1. Stating a §1 claim requires a complaint with enough factual matter (taken as true) to suggest that an agreement was made. An allegation of parallel conduct and a bare assertion of conspiracy will not suffice. Pp. 6–17.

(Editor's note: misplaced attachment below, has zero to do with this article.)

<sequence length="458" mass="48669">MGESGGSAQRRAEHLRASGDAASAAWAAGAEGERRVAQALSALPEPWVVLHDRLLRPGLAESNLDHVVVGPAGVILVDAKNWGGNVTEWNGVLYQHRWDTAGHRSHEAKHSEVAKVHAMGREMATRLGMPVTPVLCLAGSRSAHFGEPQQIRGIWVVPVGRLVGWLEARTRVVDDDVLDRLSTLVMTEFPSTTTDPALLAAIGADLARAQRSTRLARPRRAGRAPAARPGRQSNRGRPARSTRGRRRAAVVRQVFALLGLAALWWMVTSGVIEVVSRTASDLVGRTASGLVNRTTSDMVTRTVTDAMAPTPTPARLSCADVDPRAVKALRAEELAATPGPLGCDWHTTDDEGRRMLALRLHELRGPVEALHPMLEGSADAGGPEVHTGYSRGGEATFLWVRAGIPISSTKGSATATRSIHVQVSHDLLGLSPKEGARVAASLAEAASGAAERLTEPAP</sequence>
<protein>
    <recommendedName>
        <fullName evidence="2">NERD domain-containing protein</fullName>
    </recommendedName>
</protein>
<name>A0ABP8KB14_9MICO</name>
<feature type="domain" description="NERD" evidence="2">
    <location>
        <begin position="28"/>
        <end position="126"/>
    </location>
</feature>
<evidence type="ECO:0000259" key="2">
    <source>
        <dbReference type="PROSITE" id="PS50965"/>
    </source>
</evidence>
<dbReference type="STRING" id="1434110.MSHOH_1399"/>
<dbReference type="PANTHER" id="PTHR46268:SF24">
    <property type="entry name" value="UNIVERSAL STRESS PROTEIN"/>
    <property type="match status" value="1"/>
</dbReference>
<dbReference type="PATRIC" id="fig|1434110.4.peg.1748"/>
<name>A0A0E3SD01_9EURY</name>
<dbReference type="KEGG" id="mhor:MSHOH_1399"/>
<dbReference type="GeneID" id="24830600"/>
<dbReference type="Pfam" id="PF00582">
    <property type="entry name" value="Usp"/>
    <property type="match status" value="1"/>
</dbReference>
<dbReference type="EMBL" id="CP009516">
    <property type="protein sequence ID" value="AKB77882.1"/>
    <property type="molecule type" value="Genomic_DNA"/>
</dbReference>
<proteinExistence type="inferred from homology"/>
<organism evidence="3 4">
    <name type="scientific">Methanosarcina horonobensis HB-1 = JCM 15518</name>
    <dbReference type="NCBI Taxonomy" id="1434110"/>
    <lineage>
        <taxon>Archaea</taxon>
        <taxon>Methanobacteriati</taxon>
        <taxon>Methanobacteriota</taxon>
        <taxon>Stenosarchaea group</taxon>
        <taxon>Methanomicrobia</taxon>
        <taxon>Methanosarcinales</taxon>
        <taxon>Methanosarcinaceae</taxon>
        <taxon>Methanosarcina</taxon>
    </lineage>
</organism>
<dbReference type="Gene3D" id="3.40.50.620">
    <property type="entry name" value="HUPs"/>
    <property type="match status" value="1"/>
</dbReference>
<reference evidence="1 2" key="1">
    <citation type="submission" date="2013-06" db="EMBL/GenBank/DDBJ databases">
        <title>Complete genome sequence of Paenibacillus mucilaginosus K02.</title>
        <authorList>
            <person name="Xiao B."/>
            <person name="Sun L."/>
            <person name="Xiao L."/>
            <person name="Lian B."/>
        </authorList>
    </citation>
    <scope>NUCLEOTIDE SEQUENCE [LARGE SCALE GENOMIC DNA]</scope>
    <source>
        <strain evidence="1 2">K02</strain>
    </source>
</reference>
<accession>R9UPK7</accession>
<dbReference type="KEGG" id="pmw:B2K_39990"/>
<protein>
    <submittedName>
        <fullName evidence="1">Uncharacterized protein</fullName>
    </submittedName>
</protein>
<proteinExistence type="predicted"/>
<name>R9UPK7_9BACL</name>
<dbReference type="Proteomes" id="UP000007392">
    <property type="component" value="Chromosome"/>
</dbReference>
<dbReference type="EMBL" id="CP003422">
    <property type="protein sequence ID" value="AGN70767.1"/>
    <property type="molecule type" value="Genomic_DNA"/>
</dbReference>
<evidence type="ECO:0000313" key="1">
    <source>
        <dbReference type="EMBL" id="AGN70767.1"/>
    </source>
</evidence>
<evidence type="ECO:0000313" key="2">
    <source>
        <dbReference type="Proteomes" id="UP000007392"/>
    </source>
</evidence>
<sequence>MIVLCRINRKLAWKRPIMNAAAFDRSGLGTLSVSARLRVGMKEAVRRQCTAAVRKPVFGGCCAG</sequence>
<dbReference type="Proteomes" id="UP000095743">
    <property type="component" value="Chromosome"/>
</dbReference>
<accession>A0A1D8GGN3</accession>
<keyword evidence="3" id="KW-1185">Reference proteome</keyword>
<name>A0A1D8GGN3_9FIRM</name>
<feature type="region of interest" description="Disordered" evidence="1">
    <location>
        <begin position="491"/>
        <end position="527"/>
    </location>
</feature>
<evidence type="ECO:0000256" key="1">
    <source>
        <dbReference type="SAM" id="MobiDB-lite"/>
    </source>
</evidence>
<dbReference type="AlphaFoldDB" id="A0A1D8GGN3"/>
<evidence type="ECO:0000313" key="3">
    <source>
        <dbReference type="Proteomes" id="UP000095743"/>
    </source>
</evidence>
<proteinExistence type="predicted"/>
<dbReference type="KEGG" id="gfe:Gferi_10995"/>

(a) Because §1 prohibits “only restraints effected by a contract, combination, or conspiracy,” Copperweld Corp. v. Independence Tube Corp., 467 U. S. 752, 775, “[t]he crucial question” is whether the challenged anticompetitive conduct “stem[s] from independent decision or from an agreement,” Theatre Enterprises, Inc. v. Paramount Film Distributing Corp., 346 U. S. 537, 540. While a showing of parallel “business behavior is admissible circumstantial evidence from which” agreement may be inferred, it falls short of “conclusively establish[ing] agreement or … itself constitut[ing] a Sherman Act offense.” Id., at 540–541. The inadequacy of showing parallel conduct or interdependence, without more, mirrors the behavior’s ambiguity: consistent with conspiracy, but just as much in line with a wide swath of rational and competitive business strategy unilaterally prompted by common perceptions of the market. Thus, this Court has hedged against false inferences from identical behavior at a number of points in the trial sequence, e.g., at the summary judgment stage, see Matsushita Elec. Industrial Co. v. Zenith Radio Corp., 475 U. S. 574. Pp. 6–7.